Subtle Ways of Excluding Indigenous Voices
To observe Indigenous Peoples Day in the US, we share this personal opinion piece by CEESP Member Minnie Degawan, activist for Indigenous Peoples’ rights from the Cordillera, Philippines & Director of Conservation International’s Indigenous & Traditional Peoples Program
In international discussions related to climate and biodiversity there is always a recognition that Indigenous knowledge systems must be taken into account. Seemingly, there is a growing advocacy for more inclusion of Indigenous voices. But is this really happening? Or are these pronouncements mere lip service? Minnie Degawan shares a recent experience.
Photo: © Keith A. Ellenbogen
Woman crafting a mat from local materials, Bagaun Island, Philippines. Photo © Keith A. Ellenbogen
Last week I was asked to suggest a quote on biodiversity for use in a video production. I shared the following: “Biodiversity is all our relations, it is the rocks on the rivers, the birds that eat smaller insects and live on top of trees, it is the weed that grows with our vegetables, it is all that is around us. It includes that which we do not see.”
And the response I got was – “Wow, this is powerful; to whom should we attribute this?” Apparently, they were looking for published materials that has this quote. I explained that as Indigenous Peoples, we all grew up with this value embedded in our lives. The words may be different, but the essence is the same. Indigenous Peoples do not have a single word for biodiversity simply because we do not separate nature from us. Instead we describe a relationship, one that invokes us to take responsibility for actions done on our surroundings. We grew up being reminded that all things are related and what happens to one will have long-lasting effects on others.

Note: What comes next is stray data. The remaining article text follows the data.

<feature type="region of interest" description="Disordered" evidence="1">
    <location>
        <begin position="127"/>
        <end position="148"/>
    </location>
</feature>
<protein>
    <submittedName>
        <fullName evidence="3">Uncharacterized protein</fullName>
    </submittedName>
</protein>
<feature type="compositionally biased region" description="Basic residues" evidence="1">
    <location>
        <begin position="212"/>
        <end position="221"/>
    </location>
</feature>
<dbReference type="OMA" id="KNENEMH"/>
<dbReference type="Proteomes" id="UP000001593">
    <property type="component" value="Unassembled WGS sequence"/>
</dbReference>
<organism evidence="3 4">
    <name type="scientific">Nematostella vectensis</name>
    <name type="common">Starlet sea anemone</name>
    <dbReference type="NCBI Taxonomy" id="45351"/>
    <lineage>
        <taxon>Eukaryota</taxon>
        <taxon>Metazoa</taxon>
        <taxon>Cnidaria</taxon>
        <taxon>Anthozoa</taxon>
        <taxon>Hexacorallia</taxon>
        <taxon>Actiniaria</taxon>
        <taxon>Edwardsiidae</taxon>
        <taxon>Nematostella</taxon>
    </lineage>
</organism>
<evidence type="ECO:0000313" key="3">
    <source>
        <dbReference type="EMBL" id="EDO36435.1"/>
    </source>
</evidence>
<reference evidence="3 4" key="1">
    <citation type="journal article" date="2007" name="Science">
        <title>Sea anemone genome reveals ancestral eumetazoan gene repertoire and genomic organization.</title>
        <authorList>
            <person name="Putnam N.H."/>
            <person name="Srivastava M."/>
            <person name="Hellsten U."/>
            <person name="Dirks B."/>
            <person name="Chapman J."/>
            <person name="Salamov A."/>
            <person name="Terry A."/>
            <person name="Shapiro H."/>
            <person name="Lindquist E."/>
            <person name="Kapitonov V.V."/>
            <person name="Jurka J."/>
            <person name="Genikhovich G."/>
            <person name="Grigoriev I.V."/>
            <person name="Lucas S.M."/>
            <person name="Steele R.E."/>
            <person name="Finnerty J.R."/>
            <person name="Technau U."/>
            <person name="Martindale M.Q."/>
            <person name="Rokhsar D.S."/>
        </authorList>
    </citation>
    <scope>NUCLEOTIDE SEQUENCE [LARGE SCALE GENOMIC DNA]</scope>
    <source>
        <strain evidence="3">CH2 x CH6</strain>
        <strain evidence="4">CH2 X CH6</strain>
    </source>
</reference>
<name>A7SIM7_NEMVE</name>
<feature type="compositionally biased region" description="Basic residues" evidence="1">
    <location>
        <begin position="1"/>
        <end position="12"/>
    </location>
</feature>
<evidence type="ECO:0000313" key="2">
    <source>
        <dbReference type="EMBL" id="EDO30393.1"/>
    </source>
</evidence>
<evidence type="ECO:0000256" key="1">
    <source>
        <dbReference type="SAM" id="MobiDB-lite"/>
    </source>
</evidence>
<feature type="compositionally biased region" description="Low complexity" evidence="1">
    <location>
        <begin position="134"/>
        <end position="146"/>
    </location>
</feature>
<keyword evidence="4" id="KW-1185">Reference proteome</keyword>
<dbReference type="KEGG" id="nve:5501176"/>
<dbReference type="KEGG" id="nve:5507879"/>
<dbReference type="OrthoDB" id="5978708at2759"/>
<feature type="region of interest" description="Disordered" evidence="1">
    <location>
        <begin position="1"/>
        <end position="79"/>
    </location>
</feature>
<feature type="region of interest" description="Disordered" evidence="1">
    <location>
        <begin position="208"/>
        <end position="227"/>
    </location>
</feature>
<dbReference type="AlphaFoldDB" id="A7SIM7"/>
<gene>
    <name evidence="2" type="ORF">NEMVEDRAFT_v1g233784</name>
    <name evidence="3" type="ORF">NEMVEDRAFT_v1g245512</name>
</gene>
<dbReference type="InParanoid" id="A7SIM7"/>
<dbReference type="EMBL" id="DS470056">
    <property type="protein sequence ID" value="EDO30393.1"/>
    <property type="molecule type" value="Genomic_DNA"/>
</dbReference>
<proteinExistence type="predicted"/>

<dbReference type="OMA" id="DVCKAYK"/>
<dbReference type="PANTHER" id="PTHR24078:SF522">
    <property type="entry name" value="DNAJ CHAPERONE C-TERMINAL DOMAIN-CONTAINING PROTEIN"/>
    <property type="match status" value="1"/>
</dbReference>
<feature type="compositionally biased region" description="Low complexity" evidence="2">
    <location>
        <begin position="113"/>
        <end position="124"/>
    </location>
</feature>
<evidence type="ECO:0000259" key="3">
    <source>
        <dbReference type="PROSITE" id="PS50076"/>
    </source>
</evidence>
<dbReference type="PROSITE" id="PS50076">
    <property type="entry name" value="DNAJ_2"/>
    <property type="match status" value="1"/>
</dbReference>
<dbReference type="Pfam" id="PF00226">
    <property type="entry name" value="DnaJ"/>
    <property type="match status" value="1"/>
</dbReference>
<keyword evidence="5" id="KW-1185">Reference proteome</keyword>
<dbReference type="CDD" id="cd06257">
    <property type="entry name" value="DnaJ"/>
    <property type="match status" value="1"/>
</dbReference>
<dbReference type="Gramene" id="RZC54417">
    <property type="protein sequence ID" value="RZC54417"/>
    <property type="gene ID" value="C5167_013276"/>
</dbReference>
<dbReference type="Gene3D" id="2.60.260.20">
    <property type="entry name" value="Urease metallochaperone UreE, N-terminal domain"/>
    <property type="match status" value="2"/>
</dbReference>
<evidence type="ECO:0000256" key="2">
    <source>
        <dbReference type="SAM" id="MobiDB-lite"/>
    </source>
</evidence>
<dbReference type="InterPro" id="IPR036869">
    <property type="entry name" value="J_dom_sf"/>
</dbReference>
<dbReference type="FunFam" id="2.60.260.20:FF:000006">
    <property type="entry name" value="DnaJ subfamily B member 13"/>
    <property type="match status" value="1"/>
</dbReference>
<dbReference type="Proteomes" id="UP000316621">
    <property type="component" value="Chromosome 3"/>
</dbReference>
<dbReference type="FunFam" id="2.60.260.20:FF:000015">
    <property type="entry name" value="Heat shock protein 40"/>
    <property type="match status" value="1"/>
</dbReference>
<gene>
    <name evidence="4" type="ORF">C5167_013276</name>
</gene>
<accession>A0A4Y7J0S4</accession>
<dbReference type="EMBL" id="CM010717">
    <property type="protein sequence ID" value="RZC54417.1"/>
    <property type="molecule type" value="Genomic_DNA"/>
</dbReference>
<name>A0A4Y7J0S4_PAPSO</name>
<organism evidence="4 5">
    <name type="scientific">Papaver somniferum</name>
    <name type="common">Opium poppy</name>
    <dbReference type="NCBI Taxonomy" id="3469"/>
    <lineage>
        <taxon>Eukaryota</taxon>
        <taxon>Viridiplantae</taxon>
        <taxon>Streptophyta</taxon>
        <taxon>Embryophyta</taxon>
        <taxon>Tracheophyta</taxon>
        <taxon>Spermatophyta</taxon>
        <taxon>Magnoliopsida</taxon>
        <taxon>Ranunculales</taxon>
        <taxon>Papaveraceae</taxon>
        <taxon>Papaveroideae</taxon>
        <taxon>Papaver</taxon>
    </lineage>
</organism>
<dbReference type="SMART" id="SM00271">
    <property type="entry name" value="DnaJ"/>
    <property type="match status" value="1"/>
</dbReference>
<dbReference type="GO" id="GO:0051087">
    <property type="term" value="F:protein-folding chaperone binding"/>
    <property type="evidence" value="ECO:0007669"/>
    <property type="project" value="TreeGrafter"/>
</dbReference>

The quote was not used. Instead, a scientist was quoted, giving a long definition on what biodiversity is. This made me reflect on how we value knowledge systems. Too often, for this type of information to be deemed valid, it has to have been published, disregarding whether such has been used for generations by communities to teach their children. And thus, Indigenous Peoples, because of our largely oral cultures, and because we have never bothered to sit down and write long dissertations on our relationship with nature, are excluded in the discussions.
Our elders have focused on transferring different knowledge systems to the youth within the contexts of where these were formed. What makes a degree holder more credible (simply because s/he has published a book) than a community elder who has actually practiced what is described in that book? I remember discussions with members of the Intergovernmental Panel on Climate Change (IPCC) about including some of the traditional knowledge of Indigenous Peoples in their assessment report, and I was told that such must have been peer reviewed. But what greater peer review process is there, than the actual and continued use by communities of this knowledge?
This reliance on published materials is furthering the exclusion of Indigenous Peoples in the important discussions going on today regarding solutions to the climate crises and biodiversity loss. A huge body of important knowledge is discarded for this simple reason. If we are to truly be inclusive in finding solutions for climate change and biodiversity loss, we should not discriminate against different knowledge systems, such as those of Indigenous Peoples, simply because these are shared differently.
Minnie Degawan (Kankanaey-Igorot) is an activist for Indigenous Peoples’ rights from the Cordillera, Philippines. She is the director of Conservation International’s Indigenous & Traditional Peoples Program (ITPP).